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Trump urges supporters to stop harassing minorities

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Donald Trump urged supporters on Sunday to "stop" vandalizing and harassing Muslims, blacks, Latinos and other groups.

WASHINGTON-In his first interview as President-elect, Donald Trump urged supporters on Sunday to "stop" vandalizing and harassing Muslims, blacks, Latinos and other groups.

 

"I would say don’t do it, that’s terrible, ‘cause I’m gonna bring this country together," Trump said in an interview with the 60 Minutes news magazine that was recorded Friday.

 

"And I say stop it, if it helps. I will say this, and I will say right to the cameras: Stop it."

 

Trump's comments were in response to a question about violence by his supporters against minority groups since he secured the presidency three days earlier.

 

The incidents are "a very small amount," he said, adding that he was "surprised" and "saddened" to hear about what was happening.

 

He blamed the media for building up fear against him that he said has led to growing demonstrations in major cities across the U.S.

 

Trump said he would forgo the $400,000 annual salary as president and instead receive a $1 compensation.

 

Asked about his controversial decision not to release his federal tax returns, he repeated the claim made on the campaign trail that they are currently under a routine audit but that he would release them "at the appropriate time".

 

During the campaign the New York Times

 

released documents that showed Trump declared a $916 million loss in 1995 and may have avoided paying federal income taxes for 18 years. If true, it would run counter to his claims of paying millions in taxes.

 

The president-elect was surrounded by his wife and children for the interview. Soon-to-be first lady Melania Trump said she was considering a focus on anti- bullying on social media.

 

"It’s very important because a lot of children and teenagers are getting hurt. And we need to teach them how to talk to each other, how to treat each other and to be able to connect with each other on the right way," she said. The choice of campaign is interesting when one considers some of the rhetoric used by her husband to describe women, immigrants and other groups.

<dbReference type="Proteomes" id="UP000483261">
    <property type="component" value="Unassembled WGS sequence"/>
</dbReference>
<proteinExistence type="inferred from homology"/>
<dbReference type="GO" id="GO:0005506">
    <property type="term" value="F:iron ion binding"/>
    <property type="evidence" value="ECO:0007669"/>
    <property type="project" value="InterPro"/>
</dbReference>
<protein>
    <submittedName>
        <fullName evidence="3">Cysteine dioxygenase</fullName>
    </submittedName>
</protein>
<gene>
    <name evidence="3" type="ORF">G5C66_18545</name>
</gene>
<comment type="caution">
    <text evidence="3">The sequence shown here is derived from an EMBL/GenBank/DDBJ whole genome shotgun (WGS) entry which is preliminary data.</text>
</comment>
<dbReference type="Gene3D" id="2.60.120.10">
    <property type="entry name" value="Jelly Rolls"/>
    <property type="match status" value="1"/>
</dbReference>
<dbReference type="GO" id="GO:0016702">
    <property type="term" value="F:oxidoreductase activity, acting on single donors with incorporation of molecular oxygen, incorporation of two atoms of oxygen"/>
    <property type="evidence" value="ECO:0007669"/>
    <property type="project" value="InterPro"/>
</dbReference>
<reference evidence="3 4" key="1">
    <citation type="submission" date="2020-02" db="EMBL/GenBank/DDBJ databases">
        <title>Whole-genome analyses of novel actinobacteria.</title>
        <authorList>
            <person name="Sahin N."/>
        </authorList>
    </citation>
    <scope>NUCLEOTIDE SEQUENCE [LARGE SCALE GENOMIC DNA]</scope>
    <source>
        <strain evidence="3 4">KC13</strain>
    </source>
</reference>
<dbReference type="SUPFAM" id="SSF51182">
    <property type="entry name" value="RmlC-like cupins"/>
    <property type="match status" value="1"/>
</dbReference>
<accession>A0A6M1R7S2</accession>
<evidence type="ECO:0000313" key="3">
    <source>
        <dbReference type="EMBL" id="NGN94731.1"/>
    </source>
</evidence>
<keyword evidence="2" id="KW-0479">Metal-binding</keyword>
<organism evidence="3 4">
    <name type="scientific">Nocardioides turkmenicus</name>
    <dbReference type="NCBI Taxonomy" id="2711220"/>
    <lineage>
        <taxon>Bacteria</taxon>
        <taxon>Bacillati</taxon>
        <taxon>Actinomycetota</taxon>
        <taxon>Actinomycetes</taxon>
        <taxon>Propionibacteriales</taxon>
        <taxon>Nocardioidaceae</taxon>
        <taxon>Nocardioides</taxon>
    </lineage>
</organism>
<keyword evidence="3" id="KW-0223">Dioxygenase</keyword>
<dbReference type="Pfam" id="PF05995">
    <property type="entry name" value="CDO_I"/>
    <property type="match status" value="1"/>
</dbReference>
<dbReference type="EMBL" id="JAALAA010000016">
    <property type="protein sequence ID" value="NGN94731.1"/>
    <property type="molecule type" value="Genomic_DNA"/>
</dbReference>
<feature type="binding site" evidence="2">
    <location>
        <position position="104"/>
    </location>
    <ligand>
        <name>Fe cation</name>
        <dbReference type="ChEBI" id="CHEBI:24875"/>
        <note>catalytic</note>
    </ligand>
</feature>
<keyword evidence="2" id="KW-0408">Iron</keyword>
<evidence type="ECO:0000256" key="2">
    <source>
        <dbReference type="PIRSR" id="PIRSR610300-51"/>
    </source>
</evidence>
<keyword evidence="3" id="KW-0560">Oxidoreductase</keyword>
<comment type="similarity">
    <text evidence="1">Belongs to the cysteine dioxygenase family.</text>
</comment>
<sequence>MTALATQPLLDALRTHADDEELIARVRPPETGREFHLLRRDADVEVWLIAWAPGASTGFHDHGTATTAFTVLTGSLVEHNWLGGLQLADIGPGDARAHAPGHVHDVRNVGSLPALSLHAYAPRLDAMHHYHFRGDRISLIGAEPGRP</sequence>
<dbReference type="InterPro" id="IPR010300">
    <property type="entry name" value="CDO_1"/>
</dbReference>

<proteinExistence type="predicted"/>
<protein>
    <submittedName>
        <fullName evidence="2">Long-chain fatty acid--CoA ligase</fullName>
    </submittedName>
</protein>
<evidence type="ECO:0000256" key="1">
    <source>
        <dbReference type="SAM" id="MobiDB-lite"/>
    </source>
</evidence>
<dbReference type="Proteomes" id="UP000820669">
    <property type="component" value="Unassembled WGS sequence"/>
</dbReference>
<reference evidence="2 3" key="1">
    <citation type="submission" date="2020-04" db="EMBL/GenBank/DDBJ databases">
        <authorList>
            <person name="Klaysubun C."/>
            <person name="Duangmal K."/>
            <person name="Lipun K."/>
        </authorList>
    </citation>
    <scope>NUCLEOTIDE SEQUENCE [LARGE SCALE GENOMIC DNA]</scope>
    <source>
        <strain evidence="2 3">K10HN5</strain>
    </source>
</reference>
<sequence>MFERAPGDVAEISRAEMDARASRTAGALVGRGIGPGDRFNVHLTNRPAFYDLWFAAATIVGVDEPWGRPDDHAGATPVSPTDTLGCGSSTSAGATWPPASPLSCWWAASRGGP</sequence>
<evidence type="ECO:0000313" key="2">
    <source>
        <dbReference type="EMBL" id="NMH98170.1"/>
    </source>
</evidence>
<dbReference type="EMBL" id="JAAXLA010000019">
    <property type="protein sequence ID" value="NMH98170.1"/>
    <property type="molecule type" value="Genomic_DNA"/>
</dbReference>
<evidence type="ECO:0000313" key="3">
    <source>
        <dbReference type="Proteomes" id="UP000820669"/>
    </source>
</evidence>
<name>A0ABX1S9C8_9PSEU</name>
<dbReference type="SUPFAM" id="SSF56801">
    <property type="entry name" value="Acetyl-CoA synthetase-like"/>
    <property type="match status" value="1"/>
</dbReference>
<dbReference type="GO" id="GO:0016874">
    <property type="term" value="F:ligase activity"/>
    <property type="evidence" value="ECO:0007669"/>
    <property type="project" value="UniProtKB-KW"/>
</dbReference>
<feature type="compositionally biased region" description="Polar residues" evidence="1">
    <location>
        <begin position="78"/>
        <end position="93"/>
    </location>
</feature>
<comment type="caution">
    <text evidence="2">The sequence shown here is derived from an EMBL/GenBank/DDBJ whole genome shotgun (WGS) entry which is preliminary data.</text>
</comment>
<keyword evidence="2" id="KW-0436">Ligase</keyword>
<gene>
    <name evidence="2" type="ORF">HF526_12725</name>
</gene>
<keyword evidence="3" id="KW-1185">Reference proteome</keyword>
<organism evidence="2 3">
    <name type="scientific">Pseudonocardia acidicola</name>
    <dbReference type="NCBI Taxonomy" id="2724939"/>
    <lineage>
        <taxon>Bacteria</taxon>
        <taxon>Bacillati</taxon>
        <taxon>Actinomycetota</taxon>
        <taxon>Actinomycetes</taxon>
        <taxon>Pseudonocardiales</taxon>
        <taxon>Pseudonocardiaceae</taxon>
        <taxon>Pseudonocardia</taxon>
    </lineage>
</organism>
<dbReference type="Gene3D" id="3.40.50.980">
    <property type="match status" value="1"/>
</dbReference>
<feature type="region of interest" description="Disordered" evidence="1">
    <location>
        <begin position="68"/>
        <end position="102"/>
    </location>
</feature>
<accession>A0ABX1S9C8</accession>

He defended the use of "certain rhetoric" as a way to motivate people.

 

According to Trump, he won the elections "easily" because he avoided being a "just a little, nice, monotone character."

 

A lot of that rhetoric was delivered through social media but Trump said he would be "very restrained" while in the White House although he finds the method of communication quite strong, said he believes it helped him win in the primary and general elections without having to spending as much money as his opponents because he has such an enormous following on digital platforms.

 

A big part of Trump’s campaign was his promise to prosecute Hillary Clinton for her use of a private server when she was Secretary of State. Asked if he would go through with those plans, he said he would consider it but he did not want to "hurt" Clinton and her family who he described as "good people." An FBI probe of the matter found Clinton was careless I handling classified materials but the bureau decided not to prosecute. A separate federal investigation is ongoing into the Clinton Foundation established by her husband, former President Bill Clinton, into whether the couple used the non-profit organization to benefit financially.

 

Trump said his focus as president would be on creating jobs, health care, immigration and securing the country’s border.

 

He criticized FBI Director James Comey during the campaign for his decision not to press charges but said Sunday that he was not sure if he would seek his resignation.

 

"I haven’t made up my mind. I respect him a lot," he said, but wanted to talk to Comey before he made that decision.

 

Since it became law in 2010, Obamacare has been a major target for Trump’s criticism and has promised to repeal and replace President Barack Obama’s signature health care law.

 

Trump did not back down from that position but he told 60 Minutes he liked two provisions in the law, including coverage for patients with pre-existing conditions and allowing children to stay on their parents’ health plan well into their 20s.

 

He was asked very few questions on foreign policy but he promised to destroy Daesh, but did not provide details about his plan.

 

He blamed generals for not having done their job to destroy the terror group and said it might be due to a lack of leadership or some other reason.

 

He admitted the campaign was a long, bitter content but did not seem concerned about any possible damage to the Trump reputation.

 

"Who cares?,” he said. “Our country is going bad. I don’t care about hotel occupancy. It’s peanuts compared to what we’re doing," he added, while surrounded by family. The Trump children said that they would take care of the family’s business in New York and would not get involved with politics.

 

Trump will take the oath of office Jan. 20 as the 45th President of the United States.

 

By Esra Kaymak Avci

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